Background/Aims: Rearrangement of immunoglobulin gene segments, leading to B cells with functional receptors, is thought to be largely restricted to developing immature B cells in bone marrow. However, accumulating evidence suggests that mature B cells occasionally modify their antigen specificity by VH segment replacements during the germinal centre reaction to enhance antigen affinity, or to overcome self reactive antigen receptors. Although malignant B cells maintain the features of their normal counterparts in most instances, to date, such replacements have not been described for human B cell lymphomas.
Methods: Rearranged immunoglobulin heavy chain genes from two extranodal marginal zone B cell lymphomas were amplified, cloned, and sequenced. Sequences with identical CDR3 regions were selected and aligned to each other and public databases.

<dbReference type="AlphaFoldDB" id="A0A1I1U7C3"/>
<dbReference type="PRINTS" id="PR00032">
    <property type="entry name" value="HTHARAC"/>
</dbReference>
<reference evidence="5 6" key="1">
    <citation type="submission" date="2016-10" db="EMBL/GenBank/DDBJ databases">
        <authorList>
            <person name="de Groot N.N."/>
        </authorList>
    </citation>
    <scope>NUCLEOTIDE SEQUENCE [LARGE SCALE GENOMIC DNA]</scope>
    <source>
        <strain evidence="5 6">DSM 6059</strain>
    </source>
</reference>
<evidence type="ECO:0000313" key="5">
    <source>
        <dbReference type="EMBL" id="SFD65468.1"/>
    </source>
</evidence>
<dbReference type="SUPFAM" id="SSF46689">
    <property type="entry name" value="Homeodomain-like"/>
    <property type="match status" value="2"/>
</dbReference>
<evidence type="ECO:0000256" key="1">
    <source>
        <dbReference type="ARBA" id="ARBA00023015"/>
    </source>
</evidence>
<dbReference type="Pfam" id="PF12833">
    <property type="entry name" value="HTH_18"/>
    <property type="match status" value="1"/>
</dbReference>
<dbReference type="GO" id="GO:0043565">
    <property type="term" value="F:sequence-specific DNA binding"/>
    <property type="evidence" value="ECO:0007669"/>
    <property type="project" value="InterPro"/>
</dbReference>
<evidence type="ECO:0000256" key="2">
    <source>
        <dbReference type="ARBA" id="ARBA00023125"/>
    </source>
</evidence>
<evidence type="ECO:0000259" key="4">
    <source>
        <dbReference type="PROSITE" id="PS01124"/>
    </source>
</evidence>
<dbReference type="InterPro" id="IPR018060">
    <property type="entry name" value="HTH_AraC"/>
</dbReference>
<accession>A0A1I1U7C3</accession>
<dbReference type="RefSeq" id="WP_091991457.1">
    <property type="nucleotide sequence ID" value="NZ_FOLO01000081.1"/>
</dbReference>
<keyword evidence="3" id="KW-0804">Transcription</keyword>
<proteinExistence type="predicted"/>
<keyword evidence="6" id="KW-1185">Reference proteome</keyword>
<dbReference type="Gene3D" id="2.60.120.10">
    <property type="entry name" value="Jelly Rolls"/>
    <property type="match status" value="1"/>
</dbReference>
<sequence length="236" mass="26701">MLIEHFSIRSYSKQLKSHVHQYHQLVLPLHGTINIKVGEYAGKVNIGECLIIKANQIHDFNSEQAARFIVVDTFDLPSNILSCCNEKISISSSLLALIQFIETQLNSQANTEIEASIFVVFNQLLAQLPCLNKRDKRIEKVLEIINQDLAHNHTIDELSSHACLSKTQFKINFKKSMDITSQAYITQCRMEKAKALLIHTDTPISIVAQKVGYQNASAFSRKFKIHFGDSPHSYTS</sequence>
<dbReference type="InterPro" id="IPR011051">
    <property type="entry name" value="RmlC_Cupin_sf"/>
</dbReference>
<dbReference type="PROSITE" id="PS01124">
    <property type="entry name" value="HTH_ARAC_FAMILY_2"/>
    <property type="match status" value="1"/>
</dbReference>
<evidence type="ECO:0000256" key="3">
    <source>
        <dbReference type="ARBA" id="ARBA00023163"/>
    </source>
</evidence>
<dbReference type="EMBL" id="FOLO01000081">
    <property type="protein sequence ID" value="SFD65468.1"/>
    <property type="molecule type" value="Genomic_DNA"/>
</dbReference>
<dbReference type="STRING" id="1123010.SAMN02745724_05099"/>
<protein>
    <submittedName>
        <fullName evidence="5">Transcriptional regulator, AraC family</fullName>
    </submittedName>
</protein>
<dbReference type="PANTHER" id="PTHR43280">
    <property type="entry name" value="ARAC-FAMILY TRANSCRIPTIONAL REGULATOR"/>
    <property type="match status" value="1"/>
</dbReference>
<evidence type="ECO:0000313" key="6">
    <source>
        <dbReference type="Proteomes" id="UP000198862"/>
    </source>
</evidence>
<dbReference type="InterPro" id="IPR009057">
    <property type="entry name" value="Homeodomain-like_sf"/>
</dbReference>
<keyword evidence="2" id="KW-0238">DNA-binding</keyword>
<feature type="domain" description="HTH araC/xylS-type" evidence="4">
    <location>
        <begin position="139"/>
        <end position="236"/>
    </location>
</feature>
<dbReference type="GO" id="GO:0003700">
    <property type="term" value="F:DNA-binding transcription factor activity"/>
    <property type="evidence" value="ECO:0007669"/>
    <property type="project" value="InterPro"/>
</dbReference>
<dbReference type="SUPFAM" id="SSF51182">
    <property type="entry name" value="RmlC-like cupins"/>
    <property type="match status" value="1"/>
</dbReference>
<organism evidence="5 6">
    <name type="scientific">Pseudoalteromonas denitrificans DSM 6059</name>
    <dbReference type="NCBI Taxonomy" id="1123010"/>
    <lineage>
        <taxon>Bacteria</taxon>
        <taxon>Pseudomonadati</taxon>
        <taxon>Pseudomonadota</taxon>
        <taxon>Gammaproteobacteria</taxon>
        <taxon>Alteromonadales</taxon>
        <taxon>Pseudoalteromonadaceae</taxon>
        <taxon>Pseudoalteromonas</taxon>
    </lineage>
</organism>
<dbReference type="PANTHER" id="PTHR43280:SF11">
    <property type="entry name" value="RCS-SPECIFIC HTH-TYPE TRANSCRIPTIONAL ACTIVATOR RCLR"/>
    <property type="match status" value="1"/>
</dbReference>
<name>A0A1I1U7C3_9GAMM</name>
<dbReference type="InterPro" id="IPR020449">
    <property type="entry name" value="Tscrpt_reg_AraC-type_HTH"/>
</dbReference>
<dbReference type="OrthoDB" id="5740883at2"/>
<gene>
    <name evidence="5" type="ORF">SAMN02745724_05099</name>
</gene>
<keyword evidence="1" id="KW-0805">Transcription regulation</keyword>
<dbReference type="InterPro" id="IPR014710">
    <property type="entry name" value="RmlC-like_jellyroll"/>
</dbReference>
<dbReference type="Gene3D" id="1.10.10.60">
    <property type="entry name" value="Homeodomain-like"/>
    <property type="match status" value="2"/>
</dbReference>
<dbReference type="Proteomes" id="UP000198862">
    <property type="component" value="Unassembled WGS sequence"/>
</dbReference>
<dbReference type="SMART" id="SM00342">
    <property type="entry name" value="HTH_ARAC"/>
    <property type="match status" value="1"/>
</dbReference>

Results: VH replacements were seen in two extranodal marginal zone B cell lymphomas. In line with the hypothesis that in mature B cells these replacements are associated with active somatic hypermutation, in addition to VH replacement, different mutation patterns were seen in the revised VH portions. In the remaining common 3′-VH regions, these mutations could be used to establish a phylogenetic relation between the sequences, rendering the possibility of artefactual chimaeric polymerase chain reaction products very unlikely.
Conclusions: These results support the view that VH replacements are a further mechanism for reshaping antigen affinity and specificity, and indicate that these receptor modifications are not restricted to normal and reactive germinal centre B cells, but may also occur in close association with the development of malignant B cell lymphomas.
- B lymphocytes
- VH replacement
- immunoglobulin gene rearrangement
- FR, framework
- Ig, immunoglobulin
- IgH, immunoglobulin heavy chain
- MALT, mucosa associated lymphoid tissue
- PCR, polymerase chain reaction
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